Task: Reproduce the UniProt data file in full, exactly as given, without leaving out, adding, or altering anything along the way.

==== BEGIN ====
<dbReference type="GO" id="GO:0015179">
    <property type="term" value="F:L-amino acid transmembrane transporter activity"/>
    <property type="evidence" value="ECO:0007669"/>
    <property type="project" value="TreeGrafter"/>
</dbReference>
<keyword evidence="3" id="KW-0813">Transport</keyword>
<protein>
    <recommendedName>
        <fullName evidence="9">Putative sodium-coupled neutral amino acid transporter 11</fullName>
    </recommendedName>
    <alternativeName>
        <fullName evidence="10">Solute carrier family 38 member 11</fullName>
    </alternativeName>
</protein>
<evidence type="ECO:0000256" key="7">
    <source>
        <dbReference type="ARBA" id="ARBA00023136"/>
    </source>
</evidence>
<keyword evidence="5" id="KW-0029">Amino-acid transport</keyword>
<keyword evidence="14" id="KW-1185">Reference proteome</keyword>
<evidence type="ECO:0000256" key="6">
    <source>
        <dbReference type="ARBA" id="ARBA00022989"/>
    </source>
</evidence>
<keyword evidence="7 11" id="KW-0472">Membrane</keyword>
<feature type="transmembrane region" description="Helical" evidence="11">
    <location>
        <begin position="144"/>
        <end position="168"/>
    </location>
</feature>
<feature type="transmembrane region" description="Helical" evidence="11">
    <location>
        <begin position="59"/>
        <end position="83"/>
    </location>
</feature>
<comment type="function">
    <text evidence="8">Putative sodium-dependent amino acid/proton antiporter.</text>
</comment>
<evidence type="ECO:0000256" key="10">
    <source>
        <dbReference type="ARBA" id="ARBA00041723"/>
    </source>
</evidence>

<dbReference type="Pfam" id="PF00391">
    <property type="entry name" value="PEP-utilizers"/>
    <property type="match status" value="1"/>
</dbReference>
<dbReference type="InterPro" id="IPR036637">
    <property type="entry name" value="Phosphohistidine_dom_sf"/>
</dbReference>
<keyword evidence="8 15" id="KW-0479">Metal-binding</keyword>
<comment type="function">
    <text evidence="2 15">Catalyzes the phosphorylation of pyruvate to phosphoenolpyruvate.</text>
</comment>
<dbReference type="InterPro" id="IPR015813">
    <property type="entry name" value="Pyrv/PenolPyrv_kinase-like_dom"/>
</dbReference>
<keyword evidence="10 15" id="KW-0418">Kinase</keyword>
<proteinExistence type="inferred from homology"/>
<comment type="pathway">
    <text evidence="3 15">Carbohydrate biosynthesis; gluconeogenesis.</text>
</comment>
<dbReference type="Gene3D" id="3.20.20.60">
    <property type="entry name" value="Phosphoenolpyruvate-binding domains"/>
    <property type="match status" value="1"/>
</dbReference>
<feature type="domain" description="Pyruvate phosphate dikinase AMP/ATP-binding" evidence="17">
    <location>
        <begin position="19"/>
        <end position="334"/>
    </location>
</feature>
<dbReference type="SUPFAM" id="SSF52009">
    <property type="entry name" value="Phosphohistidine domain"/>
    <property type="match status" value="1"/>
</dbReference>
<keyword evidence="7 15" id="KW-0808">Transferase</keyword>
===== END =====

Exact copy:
<dbReference type="GO" id="GO:0015179">
    <property type="term" value="F:L-amino acid transmembrane transporter activity"/>
    <property type="evidence" value="ECO:0007669"/>
    <property type="project" value="TreeGrafter"/>
</dbReference>
<keyword evidence="3" id="KW-0813">Transport</keyword>
<protein>
    <recommendedName>
        <fullName evidence="9">Putative sodium-coupled neutral amino acid transporter 11</fullName>
    </recommendedName>
    <alternativeName>
        <fullName evidence="10">Solute carrier family 38 member 11</fullName>
    </alternativeName>
</protein>
<evidence type="ECO:0000256" key="7">
    <source>
        <dbReference type="ARBA" id="ARBA00023136"/>
    </source>
</evidence>
<keyword evidence="5" id="KW-0029">Amino-acid transport</keyword>
<keyword evidence="14" id="KW-1185">Reference proteome</keyword>
<evidence type="ECO:0000256" key="6">
    <source>
        <dbReference type="ARBA" id="ARBA00022989"/>
    </source>
</evidence>
<keyword evidence="7 11" id="KW-0472">Membrane</keyword>
<feature type="transmembrane region" description="Helical" evidence="11">
    <location>
        <begin position="144"/>
        <end position="168"/>
    </location>
</feature>
<feature type="transmembrane region" description="Helical" evidence="11">
    <location>
        <begin position="59"/>
        <end position="83"/>
    </location>
</feature>
<comment type="function">
    <text evidence="8">Putative sodium-dependent amino acid/proton antiporter.</text>
</comment>
<evidence type="ECO:0000256" key="10">
    <source>
        <dbReference type="ARBA" id="ARBA00041723"/>
    </source>
</evidence>

<dbReference type="Pfam" id="PF00391">
    <property type="entry name" value="PEP-utilizers"/>
    <property type="match status" value="1"/>
</dbReference>
<dbReference type="InterPro" id="IPR036637">
    <property type="entry name" value="Phosphohistidine_dom_sf"/>
</dbReference>
<keyword evidence="8 15" id="KW-0479">Metal-binding</keyword>
<comment type="function">
    <text evidence="2 15">Catalyzes the phosphorylation of pyruvate to phosphoenolpyruvate.</text>
</comment>
<dbReference type="InterPro" id="IPR015813">
    <property type="entry name" value="Pyrv/PenolPyrv_kinase-like_dom"/>
</dbReference>
<keyword evidence="10 15" id="KW-0418">Kinase</keyword>
<proteinExistence type="inferred from homology"/>
<comment type="pathway">
    <text evidence="3 15">Carbohydrate biosynthesis; gluconeogenesis.</text>
</comment>
<dbReference type="Gene3D" id="3.20.20.60">
    <property type="entry name" value="Phosphoenolpyruvate-binding domains"/>
    <property type="match status" value="1"/>
</dbReference>
<feature type="domain" description="Pyruvate phosphate dikinase AMP/ATP-binding" evidence="17">
    <location>
        <begin position="19"/>
        <end position="334"/>
    </location>
</feature>
<dbReference type="SUPFAM" id="SSF52009">
    <property type="entry name" value="Phosphohistidine domain"/>
    <property type="match status" value="1"/>
</dbReference>
<keyword evidence="7 15" id="KW-0808">Transferase</keyword>